CRIME IN HAYLE
By John Higgans
This article provides some example of criminal activities in Hayle in a period of about 50 years in the 19th century. Details of these crimes were extracted from newspapers of the time.
As readers will see, the wrongdoings ranged from hooliganism to a attempted suicide in a police cell and to murder. While the punishments for these crimes are less severe today, there is little change in the nature of them.
Plundering. April 1826. A French ship, the Ocean, parted from her cables in St Ives Bay and was driven ashore on Hayle Bar. Local residents, mainly women, plundered the ship's stores which included wine and spirits - an in due course became intoxicated. In the struggles that followed for possession of the plunder 'a variety of contests, some of them of the most ludicrous description, took place'.
Theft. February 1846. Bed clothes and wearing apparel were stolen from the garden of John POLKINGHORN of Lethleans. They had been allowed to remain outside all night. A report of going to 'the conjurer' however had such an effect on the superstitious thieves that the whole of the property was returned on the following night and placed near the premises. The conjurer referred to was probably with the travelling entertainers who visited Hayle for the Shrove Tuesday Fair.
Drunk & Disorderly. July 1859. Samuel NANCARROW and Peter FLOYD, both of Gwinear, were each fined 5s. and costs at the Camborne Petty Sessions for being drunk and disorderly at Phillack.
Obstruction. July 1859. In the same court, Richard SAMPSON of Phillack was convicted of having left two horses and a wagon in the highway for 40 minutes and was fined 12s. 6d. and costs.
In the Stocks. April 1862. James BAWDEN of St Erth was put in the stocks at Foundry Square. He had not paid the fine for being drunk in the previous February.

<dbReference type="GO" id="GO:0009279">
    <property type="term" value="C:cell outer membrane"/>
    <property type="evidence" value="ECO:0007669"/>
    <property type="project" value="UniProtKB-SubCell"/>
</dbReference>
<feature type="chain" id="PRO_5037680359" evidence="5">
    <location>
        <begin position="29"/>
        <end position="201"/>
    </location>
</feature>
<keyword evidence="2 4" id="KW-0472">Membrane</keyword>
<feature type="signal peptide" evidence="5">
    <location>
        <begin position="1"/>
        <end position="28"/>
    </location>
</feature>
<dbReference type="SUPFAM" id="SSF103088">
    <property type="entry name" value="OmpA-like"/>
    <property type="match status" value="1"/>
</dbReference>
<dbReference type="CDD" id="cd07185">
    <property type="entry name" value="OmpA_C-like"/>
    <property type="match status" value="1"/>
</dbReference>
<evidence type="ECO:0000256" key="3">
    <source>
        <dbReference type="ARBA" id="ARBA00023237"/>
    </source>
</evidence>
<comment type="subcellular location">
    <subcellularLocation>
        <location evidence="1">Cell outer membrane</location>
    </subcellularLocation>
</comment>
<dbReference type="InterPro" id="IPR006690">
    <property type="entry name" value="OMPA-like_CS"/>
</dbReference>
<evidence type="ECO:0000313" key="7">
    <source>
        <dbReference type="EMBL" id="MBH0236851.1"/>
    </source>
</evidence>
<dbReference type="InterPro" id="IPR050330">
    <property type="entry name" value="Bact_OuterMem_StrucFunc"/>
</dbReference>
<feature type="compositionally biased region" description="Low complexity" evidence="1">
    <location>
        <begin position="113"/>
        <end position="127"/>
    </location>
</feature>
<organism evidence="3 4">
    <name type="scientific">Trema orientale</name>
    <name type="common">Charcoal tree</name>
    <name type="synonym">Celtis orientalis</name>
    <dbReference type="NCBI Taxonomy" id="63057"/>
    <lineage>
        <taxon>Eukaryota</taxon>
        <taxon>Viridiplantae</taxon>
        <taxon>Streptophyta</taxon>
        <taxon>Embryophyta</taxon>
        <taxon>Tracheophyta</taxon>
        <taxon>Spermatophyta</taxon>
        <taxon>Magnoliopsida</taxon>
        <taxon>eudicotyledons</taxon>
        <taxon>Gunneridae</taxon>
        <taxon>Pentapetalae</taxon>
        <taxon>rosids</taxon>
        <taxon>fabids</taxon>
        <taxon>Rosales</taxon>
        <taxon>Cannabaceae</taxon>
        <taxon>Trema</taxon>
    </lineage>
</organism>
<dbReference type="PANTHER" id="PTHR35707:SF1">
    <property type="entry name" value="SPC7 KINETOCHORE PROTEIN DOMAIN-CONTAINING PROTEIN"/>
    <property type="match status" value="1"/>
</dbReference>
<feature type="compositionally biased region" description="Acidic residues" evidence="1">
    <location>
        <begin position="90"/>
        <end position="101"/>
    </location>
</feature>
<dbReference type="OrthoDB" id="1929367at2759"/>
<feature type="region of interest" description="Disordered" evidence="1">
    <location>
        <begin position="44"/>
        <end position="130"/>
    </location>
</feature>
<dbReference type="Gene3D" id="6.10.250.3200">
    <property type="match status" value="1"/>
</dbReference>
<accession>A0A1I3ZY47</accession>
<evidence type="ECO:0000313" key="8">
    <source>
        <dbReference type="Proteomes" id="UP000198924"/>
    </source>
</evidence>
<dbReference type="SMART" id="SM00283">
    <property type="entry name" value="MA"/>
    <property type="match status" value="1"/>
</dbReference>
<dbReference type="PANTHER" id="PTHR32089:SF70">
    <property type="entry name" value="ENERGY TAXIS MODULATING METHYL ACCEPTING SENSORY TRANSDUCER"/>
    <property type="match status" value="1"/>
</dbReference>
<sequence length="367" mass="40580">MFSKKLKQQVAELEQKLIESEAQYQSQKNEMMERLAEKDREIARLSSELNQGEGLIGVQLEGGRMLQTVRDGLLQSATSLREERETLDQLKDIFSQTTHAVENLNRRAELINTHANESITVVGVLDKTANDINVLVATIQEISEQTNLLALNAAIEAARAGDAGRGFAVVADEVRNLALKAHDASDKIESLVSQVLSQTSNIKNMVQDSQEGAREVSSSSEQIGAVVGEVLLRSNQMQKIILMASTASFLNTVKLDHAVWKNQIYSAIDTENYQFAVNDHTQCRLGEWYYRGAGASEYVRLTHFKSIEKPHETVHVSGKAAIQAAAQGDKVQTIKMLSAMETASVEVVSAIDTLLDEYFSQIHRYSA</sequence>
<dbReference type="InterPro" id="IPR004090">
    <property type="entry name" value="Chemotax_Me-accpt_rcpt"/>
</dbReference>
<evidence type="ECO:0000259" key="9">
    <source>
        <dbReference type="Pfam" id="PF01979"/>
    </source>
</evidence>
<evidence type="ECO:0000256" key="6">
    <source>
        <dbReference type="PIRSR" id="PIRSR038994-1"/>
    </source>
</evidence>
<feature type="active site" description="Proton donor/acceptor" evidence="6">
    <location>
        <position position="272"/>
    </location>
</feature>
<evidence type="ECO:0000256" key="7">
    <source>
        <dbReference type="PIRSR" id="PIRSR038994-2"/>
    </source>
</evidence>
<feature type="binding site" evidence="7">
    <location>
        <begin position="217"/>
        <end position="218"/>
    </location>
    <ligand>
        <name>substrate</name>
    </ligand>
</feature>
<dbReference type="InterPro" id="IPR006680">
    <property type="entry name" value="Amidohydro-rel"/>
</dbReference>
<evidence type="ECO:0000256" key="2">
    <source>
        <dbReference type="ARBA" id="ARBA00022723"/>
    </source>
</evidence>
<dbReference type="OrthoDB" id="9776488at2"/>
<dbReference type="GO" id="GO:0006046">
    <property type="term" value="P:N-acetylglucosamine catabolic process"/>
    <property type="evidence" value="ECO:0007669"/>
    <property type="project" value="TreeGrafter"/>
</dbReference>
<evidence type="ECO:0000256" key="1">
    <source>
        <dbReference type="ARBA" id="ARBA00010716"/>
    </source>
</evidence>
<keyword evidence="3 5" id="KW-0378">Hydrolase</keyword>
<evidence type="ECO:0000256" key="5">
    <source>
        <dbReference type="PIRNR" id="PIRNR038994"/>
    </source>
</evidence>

Begging. March 1863. PC GILES apprehended a sturdy vagrant in the act of begging. As the man was in the company of some he considered violent, PC GILES called for assistance from PC OLIVER and as there was no lockup at Hayle, the prisoner was taken to Camborne for the night. In the absence of the police, some of the unruly started a fight in the street and broke the windows of a number of respectable citizens.
Murder. August 1868. John STICKLAND (or STRICKLAND) of Angarrack, a boilermaker, killed his three year old daughter Marie in May. The case against him was held at the Cornwall Summons Assizes and dismissed on the grounds of insanity of the defendant.
Wife Beating. May 1869. Robert STRATTON was charged with carrying out a murderous assault on his wife.
Hooliganism. March 1871. By 1871 many of the old customs of Shrovetide had become extinct, but there was one practice which seemed to stick tenaciously to the roughs of Hayle, i.e. going about in the evening of Shrove Tuesday causing damage to property. The comment was made that it was impossible for that much abused class, policeman, to be ubiquitous, but on such occasions they should be qui vive and try to bring some of the depredators to justice.
Theft. March 1874. At Cornwall Assizes William LANG was sentenced to twelve months hard labour for stealing 2 lbs of veal and 2 lbs of mutton from Richard RUNNALLS, a butcher of Phillack.
Attempted Suicide. November 1876. Francis ANDREW of Germoe was arrested for stealing two coats from Mr COCK, outfitter of Hayle. While in the lockup awaiting trial he attempted to commit suicide by hanging himself. He was found to be unconscious but recovered after attention from Dr VAWDREY. He was then brought before the local magistrate and committed for trial for his theft and attempted suicide.
Pilfering. February 1873. Two lads, Thomas WEBB and James NICHOLLS, who had long been a plague to the shopkeepers of Hayle, were noticed by a plain-clothed policeman, PC WENMOUTH, taking some coal from trucks in Harvey & Company's yard. They were described as pests to the society, taking every opportunity to steal, neither being kept in work nor at school. They were awarded one month in prison and six strokes of the birch which it hoped would be a cure for them and a warning to parents by whom a little birching at home might save them from getting into prison.
Drunk. March 1877. Ann RASHLEIGH of St Ives visited Hayle on the day men were being engaged at the Steampacket Hotel for work in South Africa. She was taken into charge for being drunk and causing a disturbance and was sent to Bodmin for trial.
Deception. January 1879. In this month, the Cornish Bank of Tweedy, Williams and Company with branches at Truro and elsewhere, but not at Hayle, suspended business. Shortly before this was known in Hayle, a stranger to the place called on a trader and changed a worthless £5 note of the bank. 'Doubtless he thought it a cute trick'.
Drunk. September 1895. Thomas MOYLE of St Erth, a labourer, became tipsy and caused a disturbance at the Commercial Hotel, Phillack. He entered the house twice and when refused drink, he retaliated by carrying off the landlord's hat. He was fined £1. 0s. 6d. or 14 days in prison.
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